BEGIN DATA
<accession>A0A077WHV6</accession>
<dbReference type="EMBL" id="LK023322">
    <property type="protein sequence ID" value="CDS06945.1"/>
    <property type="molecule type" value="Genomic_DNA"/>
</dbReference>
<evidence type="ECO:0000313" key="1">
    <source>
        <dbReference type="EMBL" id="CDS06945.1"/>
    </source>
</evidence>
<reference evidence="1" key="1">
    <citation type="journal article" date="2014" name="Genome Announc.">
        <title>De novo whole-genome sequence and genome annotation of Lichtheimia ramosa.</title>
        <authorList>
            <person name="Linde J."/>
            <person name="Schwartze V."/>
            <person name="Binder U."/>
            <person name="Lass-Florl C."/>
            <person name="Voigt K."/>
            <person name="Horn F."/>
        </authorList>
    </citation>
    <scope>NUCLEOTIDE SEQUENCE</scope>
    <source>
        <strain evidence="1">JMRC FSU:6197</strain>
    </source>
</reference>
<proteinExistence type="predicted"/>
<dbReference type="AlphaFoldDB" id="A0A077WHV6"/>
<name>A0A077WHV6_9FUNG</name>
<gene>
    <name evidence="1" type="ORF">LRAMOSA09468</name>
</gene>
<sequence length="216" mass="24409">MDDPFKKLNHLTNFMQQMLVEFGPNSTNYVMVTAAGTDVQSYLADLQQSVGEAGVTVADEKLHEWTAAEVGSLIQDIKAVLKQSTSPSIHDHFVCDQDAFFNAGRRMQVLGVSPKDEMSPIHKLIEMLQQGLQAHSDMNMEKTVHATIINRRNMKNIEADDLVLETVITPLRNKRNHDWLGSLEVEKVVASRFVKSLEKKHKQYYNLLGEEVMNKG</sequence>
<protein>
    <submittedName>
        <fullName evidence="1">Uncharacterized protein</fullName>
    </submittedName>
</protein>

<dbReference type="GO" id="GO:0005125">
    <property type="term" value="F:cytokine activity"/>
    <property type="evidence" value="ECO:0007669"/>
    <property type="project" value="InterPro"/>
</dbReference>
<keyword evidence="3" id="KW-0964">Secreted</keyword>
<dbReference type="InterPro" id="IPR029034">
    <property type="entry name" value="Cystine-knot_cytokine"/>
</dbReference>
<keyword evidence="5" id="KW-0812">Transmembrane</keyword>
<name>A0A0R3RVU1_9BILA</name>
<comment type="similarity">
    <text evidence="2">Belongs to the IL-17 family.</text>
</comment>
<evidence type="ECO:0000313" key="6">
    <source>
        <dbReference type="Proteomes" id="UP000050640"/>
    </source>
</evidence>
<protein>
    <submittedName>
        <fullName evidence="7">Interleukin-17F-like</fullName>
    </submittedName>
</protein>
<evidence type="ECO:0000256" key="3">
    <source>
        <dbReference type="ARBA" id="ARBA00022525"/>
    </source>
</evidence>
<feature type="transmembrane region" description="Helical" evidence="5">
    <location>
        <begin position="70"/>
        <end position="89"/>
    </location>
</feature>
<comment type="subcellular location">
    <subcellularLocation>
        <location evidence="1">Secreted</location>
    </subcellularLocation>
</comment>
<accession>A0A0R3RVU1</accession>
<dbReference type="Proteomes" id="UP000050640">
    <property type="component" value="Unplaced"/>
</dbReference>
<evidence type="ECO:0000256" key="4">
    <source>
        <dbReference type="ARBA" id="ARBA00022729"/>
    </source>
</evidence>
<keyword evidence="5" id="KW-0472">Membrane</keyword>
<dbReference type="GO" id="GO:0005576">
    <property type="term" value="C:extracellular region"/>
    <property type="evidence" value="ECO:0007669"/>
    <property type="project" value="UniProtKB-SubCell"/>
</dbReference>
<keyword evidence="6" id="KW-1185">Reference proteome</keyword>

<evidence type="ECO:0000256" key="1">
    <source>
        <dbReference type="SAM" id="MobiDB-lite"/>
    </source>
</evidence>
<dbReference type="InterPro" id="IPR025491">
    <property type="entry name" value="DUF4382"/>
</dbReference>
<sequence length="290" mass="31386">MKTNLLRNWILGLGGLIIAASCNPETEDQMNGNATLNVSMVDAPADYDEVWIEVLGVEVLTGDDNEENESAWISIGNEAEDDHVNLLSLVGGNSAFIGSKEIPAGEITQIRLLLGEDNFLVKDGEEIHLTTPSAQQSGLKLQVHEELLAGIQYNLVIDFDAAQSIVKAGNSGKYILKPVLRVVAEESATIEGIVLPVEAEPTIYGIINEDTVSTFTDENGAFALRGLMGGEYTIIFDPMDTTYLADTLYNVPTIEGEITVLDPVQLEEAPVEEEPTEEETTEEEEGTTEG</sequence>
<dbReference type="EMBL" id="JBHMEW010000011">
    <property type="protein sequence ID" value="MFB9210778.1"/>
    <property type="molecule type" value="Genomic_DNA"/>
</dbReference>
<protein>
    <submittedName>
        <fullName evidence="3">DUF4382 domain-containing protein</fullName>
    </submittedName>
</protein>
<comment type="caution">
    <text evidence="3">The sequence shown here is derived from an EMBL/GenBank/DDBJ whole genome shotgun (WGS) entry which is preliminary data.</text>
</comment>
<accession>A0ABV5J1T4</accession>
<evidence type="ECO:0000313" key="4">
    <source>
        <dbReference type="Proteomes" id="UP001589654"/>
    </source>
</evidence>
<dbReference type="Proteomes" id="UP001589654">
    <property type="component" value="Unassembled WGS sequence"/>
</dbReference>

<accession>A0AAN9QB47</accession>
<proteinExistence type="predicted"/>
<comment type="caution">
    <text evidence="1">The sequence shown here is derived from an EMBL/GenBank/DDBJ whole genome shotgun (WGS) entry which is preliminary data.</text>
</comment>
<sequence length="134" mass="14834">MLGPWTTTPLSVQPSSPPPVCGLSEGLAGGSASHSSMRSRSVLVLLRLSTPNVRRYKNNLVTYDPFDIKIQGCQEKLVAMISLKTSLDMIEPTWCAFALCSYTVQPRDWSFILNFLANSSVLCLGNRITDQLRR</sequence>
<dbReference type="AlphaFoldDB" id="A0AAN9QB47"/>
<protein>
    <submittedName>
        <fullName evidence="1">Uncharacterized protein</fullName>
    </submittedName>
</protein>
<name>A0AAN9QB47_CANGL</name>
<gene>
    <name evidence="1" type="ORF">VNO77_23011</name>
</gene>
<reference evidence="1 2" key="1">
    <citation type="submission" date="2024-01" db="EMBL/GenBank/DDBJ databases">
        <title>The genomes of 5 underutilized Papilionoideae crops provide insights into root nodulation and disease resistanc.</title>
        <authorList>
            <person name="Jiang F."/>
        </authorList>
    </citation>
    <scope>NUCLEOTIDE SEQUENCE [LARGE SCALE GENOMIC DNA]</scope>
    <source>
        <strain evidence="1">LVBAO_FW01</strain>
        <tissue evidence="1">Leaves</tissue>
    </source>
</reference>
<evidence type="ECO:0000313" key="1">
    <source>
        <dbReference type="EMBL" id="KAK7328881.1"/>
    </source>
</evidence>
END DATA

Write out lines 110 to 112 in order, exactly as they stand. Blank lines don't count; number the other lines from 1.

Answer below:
    <submittedName>
        <fullName evidence="3">DUF4382 domain-containing protein</fullName>
    </submittedName>